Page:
The military option. You do 18 months of military service. The leaders of the armed forces will kick and moan, but these new conscripts could do a lot of work that currently is outsourced: cutting the grass, cooking the food, taking out the trash, painting the barracks. They would receive minimal pay during their terms of service, but good post-service benefits, such as free tuition at any university in America. If the draftees like the military life, and some will, they could at the end of their terms transfer to the professional force, which would continue to receive higher pay and good benefits. (But we'd also raise the retirement age for the professional force to 30 years of service, rather than 20 as it is now. There is no reason to kick healthy 40-year-olds out of the military and then pay them 40 years of retirement pay.)
The civilian service option. Don't want to go military? Not a problem. We have lots of other jobs at hand. You do two years of them -- be a teacher's aide at a troubled inner-city school, clean up the cities, bring meals to elderly shut-ins. We might even think about how this force could help rebuild the American infrastructure, crumbling after 30 years of neglect. These national service people would receive post-service benefits essentially similar to what military types get now, with tuition aid.
The libertarian opt-out. There is a great tradition of libertarianism in this country, and we honor it. Here, you opt out of the military and civilian service options. You do nothing for Uncle Sam. In return, you ask for nothing from him. For the rest of your life, no tuition aid, no federal guarantees on your mortgage, no Medicare. Anything we can take you out of, we will. But the door remains open -- if you decide at age 50 that you were wrong, fine, come in and drive a general around for a couple of years.
(When The Rich Abandoned America -- and What That Has To Do With Defense)
In general, I don't have a problem with this. Both South Korea and Singapore, where I've lived, have compulsory national service for young men, and in both countries the system seems to work well. (Malaysia also has a national service, but I've gotten the impression that the system may be somewhat dysfunctional. If a national service is implemented it needs to be applicable to everyone; for example, if the above system was used, everyone who is not exempt for certain reasons would have to pick one of the three options.)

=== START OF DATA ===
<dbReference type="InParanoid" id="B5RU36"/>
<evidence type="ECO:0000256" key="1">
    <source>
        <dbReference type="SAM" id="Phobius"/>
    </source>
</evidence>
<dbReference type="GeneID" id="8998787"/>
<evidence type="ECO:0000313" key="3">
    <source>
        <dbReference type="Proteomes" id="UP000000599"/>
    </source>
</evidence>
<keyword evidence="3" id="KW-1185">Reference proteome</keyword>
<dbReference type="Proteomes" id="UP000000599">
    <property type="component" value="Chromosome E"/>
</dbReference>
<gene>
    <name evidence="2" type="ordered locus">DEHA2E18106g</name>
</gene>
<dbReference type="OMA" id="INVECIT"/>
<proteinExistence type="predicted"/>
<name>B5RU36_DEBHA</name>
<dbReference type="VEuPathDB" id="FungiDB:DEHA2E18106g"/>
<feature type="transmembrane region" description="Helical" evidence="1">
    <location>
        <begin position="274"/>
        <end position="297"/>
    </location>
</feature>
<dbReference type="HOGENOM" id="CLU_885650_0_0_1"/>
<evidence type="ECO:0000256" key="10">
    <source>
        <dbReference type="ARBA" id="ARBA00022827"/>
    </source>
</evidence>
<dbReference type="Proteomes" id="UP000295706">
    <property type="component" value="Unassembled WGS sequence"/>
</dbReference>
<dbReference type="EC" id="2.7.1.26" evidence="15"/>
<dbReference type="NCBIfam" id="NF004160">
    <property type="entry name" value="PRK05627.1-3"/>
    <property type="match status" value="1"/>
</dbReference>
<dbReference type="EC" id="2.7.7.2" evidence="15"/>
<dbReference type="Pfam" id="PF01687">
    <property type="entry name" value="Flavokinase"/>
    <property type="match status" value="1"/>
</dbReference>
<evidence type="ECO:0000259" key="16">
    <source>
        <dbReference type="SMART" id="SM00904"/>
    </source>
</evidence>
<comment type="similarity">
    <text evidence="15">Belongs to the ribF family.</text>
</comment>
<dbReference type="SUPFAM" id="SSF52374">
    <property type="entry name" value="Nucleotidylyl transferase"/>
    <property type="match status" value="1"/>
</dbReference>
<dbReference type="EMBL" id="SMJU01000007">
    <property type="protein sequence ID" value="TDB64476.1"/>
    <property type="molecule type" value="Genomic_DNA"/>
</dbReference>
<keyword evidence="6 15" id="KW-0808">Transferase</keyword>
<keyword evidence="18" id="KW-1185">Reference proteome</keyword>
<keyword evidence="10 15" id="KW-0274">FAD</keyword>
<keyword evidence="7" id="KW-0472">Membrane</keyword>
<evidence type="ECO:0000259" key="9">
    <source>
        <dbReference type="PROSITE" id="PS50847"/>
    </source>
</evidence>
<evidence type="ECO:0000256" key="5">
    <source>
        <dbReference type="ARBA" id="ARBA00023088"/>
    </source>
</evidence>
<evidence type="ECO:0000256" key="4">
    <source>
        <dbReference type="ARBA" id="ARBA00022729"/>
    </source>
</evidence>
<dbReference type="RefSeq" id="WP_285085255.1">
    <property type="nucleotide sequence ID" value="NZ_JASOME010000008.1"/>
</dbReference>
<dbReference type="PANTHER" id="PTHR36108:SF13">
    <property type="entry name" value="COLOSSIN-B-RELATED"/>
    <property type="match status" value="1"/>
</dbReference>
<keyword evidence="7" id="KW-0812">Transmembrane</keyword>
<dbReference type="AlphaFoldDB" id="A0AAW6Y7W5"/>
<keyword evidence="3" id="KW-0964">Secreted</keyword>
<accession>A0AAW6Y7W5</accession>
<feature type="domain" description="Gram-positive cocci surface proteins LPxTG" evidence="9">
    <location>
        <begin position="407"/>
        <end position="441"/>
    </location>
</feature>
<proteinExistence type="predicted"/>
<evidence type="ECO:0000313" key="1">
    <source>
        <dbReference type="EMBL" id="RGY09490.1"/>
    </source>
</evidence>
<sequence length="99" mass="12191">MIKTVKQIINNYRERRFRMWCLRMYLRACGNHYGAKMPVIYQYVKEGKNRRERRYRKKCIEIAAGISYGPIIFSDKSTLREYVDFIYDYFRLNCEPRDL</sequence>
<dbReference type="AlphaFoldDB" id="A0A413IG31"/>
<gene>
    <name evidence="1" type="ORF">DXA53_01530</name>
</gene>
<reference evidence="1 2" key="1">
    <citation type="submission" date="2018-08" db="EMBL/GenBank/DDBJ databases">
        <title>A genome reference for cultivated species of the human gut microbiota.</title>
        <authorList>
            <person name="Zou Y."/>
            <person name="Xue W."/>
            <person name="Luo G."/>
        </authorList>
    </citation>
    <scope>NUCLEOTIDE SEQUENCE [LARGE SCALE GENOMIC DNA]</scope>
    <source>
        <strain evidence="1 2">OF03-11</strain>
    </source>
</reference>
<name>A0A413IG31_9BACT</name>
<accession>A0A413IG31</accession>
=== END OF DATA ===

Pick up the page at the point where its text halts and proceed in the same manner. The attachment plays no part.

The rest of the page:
South Korea provides for a civilian service in addition to a military service. Those men who chose the civilian service have several options to chose from. The most visible option chosen was that of the police force, in which the young men would work as a foot patrol officer. I also knew a guy who did his civilian service working as a prison officer.
Singapore also has a civilian service in that the men can join either the police force or the civil defense force (fire/ambulance services). The men are also required to continue their service as reservists after their two years of active service until the age of 40 (or 50, depending upon their rank)
Both countries have penalties for not performing national service. In South Korea, I remember a case of a pop musician who had avoided his national service and had left the country to go on tour. When he returned home, he was refused entry back into the country.
The thing that really strikes me about this proposal is that none of it, including the "libertarian opt-out," is really new. Robert Heinlein had his own libertarian opt-out when he wrote Starship Troopers in 1959. In the novel, if a person didn't serve in the military, he was allowed no voice in the running of the government (i.e., through voting). Personally, given the laxity of Americans to vote in elections to begin with, I don't think that penalty goes far enough.